When Herod realized that he had been outwitted by the Magi, he was furious, and he gave orders to kill all the boys in Bethlehem and its vicinity who were two years old and under, in accordance with the time he had learned from the Magi (Matthew 2:16).
Herod was insane. If he, in his rage and jealousy, could kill all the baby boys in a town, how much less would he have cared about killing some foreigners that switched to his infant rival’s side? This is true in our lives too; when Christ comes into our hearts our status with the devil changes. Paul reminds us in Ephesians 2:1-5,
As for you, you were dead in your transgressions and sins, in which you used to live when you followed the ways of this world and of the ruler of the kingdom of the air, the spirit who is now at work in those who are disobedient. All of us also lived among them at one time, gratifying the cravings of our sinful nature and following its desires and thoughts. Like the rest, we were by nature objects of wrath. But because of his great love for us, God, who is rich in mercy, made us alive with Christ even when we were dead in transgressions- it is by grace you have been saved.
Before we were exposed to the Lord’s grace and mercy we were on Satan’s side. We liked sin and we didn’t really care about who this Jesus guy was. But now as Christians, everything has gotten flipped around. For the Word of God says, “You adulterous people, don’t you know that friendship with the world is hatred toward God? Anyone who chooses to be a friend of the world becomes an enemy of God” (James 4:4). Now as restored People of God, we have become enemies of the devil, much as how through their experience with baby Christ the Magi became the enemies of Herod.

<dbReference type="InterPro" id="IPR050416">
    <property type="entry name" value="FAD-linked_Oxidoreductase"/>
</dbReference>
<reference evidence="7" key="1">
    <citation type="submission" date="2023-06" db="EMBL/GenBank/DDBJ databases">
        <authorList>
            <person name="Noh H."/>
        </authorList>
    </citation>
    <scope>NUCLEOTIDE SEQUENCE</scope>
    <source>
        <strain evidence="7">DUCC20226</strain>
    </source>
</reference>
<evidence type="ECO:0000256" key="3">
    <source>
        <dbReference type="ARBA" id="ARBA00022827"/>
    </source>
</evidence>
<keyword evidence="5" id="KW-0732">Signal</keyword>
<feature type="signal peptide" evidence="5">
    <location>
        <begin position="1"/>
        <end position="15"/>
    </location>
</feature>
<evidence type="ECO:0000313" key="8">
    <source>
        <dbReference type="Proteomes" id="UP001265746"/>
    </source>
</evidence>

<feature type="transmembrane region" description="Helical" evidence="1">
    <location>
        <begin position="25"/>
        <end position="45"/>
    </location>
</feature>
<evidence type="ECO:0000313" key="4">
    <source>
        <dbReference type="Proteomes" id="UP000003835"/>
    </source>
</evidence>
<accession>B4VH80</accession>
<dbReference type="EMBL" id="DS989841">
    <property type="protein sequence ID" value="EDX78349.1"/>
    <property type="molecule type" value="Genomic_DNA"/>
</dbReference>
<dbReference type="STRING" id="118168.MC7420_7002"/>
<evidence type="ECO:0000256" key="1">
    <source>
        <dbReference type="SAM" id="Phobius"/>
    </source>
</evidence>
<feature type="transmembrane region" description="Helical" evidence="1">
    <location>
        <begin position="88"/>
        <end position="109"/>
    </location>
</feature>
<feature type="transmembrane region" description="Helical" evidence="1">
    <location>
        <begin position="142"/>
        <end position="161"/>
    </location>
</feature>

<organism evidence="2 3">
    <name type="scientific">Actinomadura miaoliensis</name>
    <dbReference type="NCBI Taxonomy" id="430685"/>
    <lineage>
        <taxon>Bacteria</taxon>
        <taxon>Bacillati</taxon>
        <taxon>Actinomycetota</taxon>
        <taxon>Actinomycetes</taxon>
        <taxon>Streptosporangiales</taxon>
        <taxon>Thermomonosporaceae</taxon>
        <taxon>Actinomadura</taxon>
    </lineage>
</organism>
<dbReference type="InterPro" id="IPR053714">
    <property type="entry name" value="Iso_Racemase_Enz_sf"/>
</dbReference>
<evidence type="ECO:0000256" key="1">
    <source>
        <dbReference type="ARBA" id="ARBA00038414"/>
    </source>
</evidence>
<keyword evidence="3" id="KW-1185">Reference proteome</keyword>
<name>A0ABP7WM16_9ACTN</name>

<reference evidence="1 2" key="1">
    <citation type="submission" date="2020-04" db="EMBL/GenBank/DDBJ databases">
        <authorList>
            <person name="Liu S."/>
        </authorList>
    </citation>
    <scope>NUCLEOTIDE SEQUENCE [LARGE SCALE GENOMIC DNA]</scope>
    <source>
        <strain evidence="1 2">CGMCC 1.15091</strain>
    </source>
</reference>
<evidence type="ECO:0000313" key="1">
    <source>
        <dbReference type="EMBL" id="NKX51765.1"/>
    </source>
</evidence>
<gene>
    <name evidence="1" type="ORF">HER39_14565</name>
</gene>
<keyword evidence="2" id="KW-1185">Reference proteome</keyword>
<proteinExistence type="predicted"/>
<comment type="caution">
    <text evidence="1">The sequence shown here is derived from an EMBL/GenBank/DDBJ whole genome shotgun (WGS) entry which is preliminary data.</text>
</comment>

Actually, while writing up the notes for this, the Holy Spirit opened up a passage in Revelation that I’d been chewing on for years as well. You see, Satan was actually behind Herod the whole time in Matthew 2 (so not only does he represent the devil, he actually was an agent thereof). John tells us,
Then another sign appeared in heaven: an enormous red dragon with seven heads and ten horns and seven crowns on his heads. His tail swept a third of the stars out of the sky and flung them to the earth. The dragon stood in front of the woman who was about to give birth, so that he might devour her child the moment it was born (Revelation 12:3-4).